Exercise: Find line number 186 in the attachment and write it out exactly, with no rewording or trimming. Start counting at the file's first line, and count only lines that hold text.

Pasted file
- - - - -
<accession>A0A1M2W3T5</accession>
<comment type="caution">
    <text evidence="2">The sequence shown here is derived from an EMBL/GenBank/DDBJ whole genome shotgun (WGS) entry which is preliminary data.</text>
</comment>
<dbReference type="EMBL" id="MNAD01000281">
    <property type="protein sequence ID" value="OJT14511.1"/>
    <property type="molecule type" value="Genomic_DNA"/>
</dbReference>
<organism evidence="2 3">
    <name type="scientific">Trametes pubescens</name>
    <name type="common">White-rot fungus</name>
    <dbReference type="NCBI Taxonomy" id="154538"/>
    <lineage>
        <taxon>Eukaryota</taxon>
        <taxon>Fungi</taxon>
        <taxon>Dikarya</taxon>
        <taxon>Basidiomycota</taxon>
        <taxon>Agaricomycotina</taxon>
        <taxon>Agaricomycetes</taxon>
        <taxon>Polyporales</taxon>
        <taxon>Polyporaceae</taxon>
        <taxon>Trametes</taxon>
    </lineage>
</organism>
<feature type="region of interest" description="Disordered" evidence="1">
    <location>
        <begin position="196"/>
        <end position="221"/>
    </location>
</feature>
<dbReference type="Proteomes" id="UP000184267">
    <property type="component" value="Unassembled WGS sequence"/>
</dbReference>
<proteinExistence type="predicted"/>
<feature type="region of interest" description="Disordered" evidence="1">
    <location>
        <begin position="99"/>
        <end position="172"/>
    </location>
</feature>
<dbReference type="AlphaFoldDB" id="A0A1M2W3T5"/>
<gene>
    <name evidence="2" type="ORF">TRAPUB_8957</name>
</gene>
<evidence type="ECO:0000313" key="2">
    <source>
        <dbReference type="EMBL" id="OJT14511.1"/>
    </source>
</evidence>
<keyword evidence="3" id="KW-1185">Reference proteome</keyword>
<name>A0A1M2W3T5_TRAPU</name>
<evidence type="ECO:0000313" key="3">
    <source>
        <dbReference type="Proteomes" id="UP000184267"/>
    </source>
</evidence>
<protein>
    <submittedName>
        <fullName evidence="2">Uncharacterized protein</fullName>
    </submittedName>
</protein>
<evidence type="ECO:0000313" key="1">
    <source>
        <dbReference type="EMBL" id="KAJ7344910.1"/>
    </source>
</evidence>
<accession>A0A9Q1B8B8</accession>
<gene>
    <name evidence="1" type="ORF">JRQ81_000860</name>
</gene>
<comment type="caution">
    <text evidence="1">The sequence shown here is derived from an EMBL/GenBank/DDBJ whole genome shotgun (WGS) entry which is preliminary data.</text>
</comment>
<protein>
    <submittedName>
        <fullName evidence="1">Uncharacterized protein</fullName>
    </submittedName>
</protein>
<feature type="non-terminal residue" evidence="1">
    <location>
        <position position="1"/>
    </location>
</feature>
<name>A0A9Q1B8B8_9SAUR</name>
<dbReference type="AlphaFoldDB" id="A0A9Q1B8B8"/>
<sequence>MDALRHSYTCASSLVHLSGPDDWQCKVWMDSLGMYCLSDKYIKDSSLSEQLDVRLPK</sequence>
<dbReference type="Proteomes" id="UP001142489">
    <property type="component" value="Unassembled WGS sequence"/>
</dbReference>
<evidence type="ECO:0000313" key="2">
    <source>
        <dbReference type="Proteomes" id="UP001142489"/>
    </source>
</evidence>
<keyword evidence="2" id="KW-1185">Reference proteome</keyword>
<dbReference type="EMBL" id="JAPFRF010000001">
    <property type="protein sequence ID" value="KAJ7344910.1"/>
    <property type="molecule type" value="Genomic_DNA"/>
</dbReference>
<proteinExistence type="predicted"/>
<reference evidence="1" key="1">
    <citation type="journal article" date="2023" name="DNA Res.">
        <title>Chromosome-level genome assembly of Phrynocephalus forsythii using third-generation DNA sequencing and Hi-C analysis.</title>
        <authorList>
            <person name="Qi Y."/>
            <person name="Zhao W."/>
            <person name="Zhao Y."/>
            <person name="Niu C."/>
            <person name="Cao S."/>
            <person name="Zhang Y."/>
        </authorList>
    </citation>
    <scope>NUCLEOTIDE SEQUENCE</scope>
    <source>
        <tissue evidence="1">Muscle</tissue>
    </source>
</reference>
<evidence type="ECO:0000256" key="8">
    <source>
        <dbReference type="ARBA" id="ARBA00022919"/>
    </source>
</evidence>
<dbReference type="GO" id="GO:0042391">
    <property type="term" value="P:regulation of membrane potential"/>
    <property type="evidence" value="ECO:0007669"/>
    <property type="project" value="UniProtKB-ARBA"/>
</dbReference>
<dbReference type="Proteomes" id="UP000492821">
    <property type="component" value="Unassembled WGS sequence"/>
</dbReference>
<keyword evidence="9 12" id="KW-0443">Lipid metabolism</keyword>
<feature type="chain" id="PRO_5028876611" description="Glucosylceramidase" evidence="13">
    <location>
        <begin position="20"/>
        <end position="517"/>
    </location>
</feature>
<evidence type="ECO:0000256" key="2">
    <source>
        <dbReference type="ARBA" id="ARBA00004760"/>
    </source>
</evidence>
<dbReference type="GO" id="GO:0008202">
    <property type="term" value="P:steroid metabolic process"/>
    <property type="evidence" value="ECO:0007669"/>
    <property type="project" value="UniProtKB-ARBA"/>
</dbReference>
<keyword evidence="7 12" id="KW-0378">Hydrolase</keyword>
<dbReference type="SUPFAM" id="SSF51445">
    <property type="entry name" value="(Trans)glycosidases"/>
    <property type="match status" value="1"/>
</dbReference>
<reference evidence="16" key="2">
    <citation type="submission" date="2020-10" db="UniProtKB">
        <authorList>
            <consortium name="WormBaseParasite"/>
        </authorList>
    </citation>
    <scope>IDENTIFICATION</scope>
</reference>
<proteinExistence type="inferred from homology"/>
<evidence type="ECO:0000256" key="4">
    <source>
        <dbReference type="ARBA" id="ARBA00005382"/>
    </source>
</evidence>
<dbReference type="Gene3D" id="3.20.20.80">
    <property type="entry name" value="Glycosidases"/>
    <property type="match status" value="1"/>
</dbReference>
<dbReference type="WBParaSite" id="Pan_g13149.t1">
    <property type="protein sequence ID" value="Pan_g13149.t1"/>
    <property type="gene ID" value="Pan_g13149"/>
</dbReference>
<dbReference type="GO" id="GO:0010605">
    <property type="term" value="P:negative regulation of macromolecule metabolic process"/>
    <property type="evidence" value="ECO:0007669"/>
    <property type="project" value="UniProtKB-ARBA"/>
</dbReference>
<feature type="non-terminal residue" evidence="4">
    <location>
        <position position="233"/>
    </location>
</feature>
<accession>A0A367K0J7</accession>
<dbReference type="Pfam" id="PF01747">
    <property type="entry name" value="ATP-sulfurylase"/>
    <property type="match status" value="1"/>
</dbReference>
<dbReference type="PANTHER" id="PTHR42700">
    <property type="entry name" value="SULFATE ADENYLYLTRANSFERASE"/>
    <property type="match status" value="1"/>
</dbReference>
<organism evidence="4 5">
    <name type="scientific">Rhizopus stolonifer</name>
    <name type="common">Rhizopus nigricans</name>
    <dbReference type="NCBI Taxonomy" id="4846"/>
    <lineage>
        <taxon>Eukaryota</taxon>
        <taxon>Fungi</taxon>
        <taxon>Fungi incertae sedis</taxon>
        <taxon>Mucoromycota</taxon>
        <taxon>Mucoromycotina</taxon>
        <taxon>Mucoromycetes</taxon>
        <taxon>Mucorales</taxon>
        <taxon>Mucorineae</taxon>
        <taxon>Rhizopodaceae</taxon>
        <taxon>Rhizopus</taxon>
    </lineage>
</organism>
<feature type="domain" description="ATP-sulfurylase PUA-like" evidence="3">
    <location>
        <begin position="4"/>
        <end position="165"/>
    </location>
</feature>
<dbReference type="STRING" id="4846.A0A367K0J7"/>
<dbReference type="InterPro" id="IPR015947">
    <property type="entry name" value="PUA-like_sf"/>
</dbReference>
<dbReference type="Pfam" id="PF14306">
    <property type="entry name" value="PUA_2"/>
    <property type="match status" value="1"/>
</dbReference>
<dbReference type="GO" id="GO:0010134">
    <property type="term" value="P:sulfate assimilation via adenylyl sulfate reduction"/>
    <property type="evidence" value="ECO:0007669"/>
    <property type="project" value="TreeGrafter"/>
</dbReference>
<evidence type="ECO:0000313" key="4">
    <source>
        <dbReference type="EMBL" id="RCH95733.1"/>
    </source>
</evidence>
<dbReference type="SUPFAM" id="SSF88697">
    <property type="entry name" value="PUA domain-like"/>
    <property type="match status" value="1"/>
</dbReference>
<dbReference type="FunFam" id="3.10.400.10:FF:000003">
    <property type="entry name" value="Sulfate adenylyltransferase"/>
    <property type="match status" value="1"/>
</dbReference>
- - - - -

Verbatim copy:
<dbReference type="Pfam" id="PF01747">